Evidence against the “Nuclear State”: Contesting Technoscience through Gegenwissenschaft in the 1970s and 1980s

Stefan Esselborn, Karin Zachmann

Research output: Chapter in Book/Report/Conference proceedingChapterpeer-review

1 Scopus citations

Abstract

This chapter investigates the emergence and development of Gegenwissenschaft in the Federal Republic of Germany (FRG) in the 1970s and 1980s as a case of institutionalized contestation of technoscientific evidence practices, focusing in particular on those actors working on environmental and nuclear energy-related issues. An institutionalized West German counter science scene emerged in the late 1970s, when the evidence problems of the West German anti-nuclear movement served as a catalyst in the foundation of new institutions. Particularly in the early 1980s, the new field witnessed heated internal debates about its stance both on so-called established science and on scientific methods in the attempt to reconcile radical ambitions with political and institutional pragmatism. In spite of initial resistance from established scientists, German counter scientists quickly achieved recognition as credible purveyors of scientific evidence and managed to gain access to scientific expert committees and public research commissions. Although radically opposing the authority of established organizations in science and technology, Gegenwissenschaft did not systematically attempt to contest scientific evidence practices per se. We argue that it is therefore best understood not as an anti-scientific movement, but as an expression of the (political) reflexivization of German science and technology in the 1970s and 1980s.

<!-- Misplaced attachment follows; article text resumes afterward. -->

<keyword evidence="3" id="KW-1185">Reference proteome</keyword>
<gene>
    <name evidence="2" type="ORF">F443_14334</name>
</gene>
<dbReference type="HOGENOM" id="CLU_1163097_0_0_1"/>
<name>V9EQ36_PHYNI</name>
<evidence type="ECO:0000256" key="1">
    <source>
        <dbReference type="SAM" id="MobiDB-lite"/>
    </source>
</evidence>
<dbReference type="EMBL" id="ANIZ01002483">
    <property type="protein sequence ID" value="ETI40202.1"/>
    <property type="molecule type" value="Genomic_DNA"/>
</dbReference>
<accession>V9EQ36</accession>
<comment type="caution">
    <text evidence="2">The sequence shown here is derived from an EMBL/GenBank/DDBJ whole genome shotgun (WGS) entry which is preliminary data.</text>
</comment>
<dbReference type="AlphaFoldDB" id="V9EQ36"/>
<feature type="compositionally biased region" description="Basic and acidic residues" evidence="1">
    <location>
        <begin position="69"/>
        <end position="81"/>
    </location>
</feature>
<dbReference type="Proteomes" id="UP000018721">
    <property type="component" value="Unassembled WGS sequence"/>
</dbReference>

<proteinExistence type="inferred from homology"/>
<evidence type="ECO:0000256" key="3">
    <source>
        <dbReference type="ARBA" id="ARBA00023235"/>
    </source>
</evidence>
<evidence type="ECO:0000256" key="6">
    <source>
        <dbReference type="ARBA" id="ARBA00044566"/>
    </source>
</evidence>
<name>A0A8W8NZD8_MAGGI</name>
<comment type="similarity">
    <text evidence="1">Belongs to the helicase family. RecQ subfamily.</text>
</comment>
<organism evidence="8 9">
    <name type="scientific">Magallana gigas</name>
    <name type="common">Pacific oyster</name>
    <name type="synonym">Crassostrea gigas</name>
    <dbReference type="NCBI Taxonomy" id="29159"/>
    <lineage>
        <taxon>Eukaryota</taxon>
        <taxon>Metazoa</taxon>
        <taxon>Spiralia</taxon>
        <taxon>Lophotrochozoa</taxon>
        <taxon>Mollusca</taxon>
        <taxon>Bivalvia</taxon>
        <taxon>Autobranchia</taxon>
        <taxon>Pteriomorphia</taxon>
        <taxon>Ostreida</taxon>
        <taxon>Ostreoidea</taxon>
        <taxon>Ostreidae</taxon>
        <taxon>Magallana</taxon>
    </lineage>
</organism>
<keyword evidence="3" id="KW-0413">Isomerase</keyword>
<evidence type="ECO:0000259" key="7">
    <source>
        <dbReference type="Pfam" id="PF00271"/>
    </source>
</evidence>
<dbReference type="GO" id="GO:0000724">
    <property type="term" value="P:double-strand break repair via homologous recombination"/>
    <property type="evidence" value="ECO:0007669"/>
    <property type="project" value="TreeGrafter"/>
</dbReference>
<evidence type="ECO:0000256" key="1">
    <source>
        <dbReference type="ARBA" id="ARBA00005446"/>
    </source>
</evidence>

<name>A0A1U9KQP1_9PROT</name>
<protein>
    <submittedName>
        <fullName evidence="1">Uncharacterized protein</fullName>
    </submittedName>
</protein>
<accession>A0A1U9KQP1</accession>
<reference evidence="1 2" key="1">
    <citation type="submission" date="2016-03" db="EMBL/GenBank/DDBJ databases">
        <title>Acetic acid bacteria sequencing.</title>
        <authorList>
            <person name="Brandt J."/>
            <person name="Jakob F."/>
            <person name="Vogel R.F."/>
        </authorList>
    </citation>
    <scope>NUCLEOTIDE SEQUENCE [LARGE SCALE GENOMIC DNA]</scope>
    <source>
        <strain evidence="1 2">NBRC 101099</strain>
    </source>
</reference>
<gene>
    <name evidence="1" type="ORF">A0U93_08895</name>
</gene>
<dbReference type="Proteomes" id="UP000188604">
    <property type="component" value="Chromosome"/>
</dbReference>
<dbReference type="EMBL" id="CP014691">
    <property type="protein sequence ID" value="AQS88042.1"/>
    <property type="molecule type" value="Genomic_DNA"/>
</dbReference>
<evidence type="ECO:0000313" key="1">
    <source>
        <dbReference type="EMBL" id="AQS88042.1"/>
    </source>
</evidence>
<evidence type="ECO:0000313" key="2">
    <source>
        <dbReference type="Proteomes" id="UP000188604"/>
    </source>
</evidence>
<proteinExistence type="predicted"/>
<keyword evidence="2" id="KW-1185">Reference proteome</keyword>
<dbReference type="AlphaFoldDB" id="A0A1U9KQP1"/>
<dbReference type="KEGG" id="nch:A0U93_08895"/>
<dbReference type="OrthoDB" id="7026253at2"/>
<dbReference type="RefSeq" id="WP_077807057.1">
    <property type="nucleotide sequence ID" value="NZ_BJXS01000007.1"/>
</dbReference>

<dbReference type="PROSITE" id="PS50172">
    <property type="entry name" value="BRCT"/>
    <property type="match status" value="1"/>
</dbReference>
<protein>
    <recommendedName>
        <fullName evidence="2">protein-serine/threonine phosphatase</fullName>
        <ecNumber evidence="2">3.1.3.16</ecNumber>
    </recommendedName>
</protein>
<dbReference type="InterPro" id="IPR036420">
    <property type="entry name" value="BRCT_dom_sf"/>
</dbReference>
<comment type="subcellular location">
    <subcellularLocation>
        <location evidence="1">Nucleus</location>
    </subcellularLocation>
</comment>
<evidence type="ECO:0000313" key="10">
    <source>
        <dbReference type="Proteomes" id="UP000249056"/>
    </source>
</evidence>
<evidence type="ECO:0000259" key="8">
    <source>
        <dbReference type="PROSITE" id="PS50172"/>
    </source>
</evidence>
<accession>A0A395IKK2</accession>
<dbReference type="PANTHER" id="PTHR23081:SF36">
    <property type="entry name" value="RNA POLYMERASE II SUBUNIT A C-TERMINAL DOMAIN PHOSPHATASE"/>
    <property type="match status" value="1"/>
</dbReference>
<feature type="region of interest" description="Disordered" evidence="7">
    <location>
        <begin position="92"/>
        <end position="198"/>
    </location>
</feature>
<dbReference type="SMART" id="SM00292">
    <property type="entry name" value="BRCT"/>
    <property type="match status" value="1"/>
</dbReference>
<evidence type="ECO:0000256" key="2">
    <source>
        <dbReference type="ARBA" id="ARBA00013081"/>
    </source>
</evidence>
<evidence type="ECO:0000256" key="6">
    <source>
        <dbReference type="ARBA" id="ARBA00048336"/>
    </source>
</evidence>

Original languageEnglish
Title of host publicationEvidence Contestation Dealing with Dissent in Knowledge Societies
PublisherTaylor and Francis
Pages193-223
Number of pages31
ISBN (Electronic)9781000839852
ISBN (Print)9781032219103
DOIs
StatePublished - 1 Jan 2022

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